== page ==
I would like to know how to merge one remote branch into another remoter branch and have the previous one removed right after the merge applied.

  • The other remote branch would be from the same remote ? – chaiyachaiya Apr 28 '14 at 8:52
  • Yep. Exactly the same remote. – Zorgiev Apr 28 '14 at 9:22

From what I understand, you have one remote foo, containing branch_1 and branch_2. First, we can't do merge operation remotly. We have to track the remote repository, do the operation we want locally (such as merging branches) and then push our new snapshot to the server.


  • git clone [repo_adress]

You are on the master branch.

  • You can then checkout or create other branches and do your work in it.

Now suppose we have the two branches branch_1 and branch_2. You want to merge branch_1 into branch_2 and then delete branch_1.

You checkout to branch_2 and then merge branch_1 with it:

$ git checkout branch_2 $ git merge branch_1

From there either the merge is smooth either you've got conflict. Once the merge is done, you can delete the merged branch i.e branch_1 by doing,

$ git branch -d branch_1

And then push your work.

$ git push

In the case the branch_2 doesn't exists on the remote, you've got to create it:

$ git push -u foo branch_2

Note that deleting branch_1 locally doesn't delete it remotly (considering that it exists on the remote) . To do so we are going to say to git: "push nothing to the branch i want to delete" ie:

$ git push remote_name :branch_name

To read like git remote push remote_name "nothing":branch_name.

Now is there any mean to do it automatically ?

I don't know (although i would investigate post merge "git hook"), but i'm not sure we ought to wish it. Deleting branches on remote is somewhat hazardous. Doing so manually is a good way to be sure of what we are doing.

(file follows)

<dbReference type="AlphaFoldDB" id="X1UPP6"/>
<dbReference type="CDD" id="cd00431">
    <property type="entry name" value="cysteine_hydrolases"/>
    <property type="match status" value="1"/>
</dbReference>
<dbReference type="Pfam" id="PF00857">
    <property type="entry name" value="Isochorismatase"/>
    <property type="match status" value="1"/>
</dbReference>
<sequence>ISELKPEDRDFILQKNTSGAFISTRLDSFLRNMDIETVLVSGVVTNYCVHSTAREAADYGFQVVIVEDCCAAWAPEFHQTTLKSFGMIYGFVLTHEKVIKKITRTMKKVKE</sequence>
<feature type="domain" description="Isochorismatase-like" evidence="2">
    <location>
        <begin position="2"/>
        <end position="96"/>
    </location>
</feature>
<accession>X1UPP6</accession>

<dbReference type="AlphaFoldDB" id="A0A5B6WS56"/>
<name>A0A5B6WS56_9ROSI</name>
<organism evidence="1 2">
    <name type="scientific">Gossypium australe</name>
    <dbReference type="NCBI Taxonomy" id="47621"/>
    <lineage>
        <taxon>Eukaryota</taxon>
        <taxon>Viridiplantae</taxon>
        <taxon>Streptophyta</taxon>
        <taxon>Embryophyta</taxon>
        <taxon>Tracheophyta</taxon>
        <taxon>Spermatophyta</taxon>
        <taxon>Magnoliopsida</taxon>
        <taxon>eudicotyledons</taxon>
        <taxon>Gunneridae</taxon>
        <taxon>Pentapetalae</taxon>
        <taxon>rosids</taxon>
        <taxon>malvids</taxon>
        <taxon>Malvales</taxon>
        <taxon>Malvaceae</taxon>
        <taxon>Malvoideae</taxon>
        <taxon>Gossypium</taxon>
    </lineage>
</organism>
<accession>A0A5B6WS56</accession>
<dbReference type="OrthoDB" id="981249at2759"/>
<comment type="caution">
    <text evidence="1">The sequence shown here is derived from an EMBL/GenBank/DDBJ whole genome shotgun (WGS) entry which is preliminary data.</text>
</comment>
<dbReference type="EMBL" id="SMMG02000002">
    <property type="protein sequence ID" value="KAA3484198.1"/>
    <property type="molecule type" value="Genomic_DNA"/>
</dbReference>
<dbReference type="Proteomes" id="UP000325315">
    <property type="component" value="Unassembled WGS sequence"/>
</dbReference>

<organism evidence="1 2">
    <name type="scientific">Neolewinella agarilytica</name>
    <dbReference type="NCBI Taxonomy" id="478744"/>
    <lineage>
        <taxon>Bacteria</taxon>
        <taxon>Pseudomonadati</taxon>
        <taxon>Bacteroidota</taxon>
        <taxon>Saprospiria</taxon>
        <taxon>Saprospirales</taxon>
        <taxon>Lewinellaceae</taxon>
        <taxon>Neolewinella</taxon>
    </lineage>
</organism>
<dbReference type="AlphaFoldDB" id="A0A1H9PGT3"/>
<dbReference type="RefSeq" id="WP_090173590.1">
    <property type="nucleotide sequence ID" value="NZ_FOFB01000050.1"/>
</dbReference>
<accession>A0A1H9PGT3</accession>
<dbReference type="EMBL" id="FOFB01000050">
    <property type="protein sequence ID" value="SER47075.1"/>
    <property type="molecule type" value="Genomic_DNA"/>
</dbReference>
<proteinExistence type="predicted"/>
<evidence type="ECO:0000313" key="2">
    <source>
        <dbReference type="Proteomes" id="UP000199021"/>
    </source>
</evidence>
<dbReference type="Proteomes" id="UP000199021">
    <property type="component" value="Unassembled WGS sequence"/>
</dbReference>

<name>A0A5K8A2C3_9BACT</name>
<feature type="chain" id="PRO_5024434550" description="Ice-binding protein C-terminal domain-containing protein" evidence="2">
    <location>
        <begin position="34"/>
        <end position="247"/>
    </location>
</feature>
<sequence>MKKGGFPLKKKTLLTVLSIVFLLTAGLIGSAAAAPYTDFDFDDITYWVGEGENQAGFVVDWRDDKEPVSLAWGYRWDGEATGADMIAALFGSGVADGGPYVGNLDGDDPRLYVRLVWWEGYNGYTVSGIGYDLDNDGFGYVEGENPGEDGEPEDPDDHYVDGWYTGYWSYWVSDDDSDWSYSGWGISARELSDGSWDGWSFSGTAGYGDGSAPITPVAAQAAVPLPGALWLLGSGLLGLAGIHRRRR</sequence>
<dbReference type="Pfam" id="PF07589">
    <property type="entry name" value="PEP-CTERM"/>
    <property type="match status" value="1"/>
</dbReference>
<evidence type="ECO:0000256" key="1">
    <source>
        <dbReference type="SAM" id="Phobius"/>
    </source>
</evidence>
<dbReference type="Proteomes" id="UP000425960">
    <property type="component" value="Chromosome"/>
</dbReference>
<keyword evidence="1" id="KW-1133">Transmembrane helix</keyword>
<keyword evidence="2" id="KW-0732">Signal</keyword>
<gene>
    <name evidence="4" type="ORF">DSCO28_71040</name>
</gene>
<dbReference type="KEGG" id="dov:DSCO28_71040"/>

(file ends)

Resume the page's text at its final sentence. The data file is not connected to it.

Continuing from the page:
• Then how does the 'Merge' functionality on Bitbucket work? The reviewer reviews the PR changes and after approving he just clicks on 'Merge' and the branches is merged remotely. If I refresh the local SourceTree, I see incoming changes from the remote. – Tejas Chandrashekhar Sep 10 at 13:51
  • Yes. You're right. At the time I answered I was focused on what 'possibly' happens under the hood on the git repository side and proposed it as a 'possible' answer A more practical answer to the question is like you suggest. You create a MR/PR on the repo side and check the "delete branch after merge" box. Thx for raising the point! @TejasChandrashekhar – chaiyachaiya Sep 11 at 20:41

You can switch to the tracking branch(a local branch which represents your remote branch) in which you want to merge another branch by using the following command

git checkout origin/name_of_your_branch

After that merge the another remote branch

git merge origin/brach_name_you_wanted_to_merge

After that, if any conflicts occur, solve it. and after that just commit and push.

and now checkout to your local branch. by the following command

git checkout name_of_your_brnach

After that pull the origin by using git pull command. that's it.

  • 1
    Disambiguation for the ones who might not know: .. you mentioned "you can switch to the remote branch" which is inaccurate: that isn't a remote branch/it's still a local branch that is tracking a remote branch and needs network operators to be updated, such as pull, fetch or clone; .. all branches you have are local (even tracking branches that track the remote branches are still local) - so any checkouts you do switch between local branches or tracking branches - see here stackoverflow.com/questions/4693588/… – Johnny Dec 4 '18 at 15:43

You can pull them to your local. Do a merge and push it. To delete the redundant branch thereafter, just run

git push origin :<branch_to_delete>

For example, if you want to delete a branch A

git push origin :A

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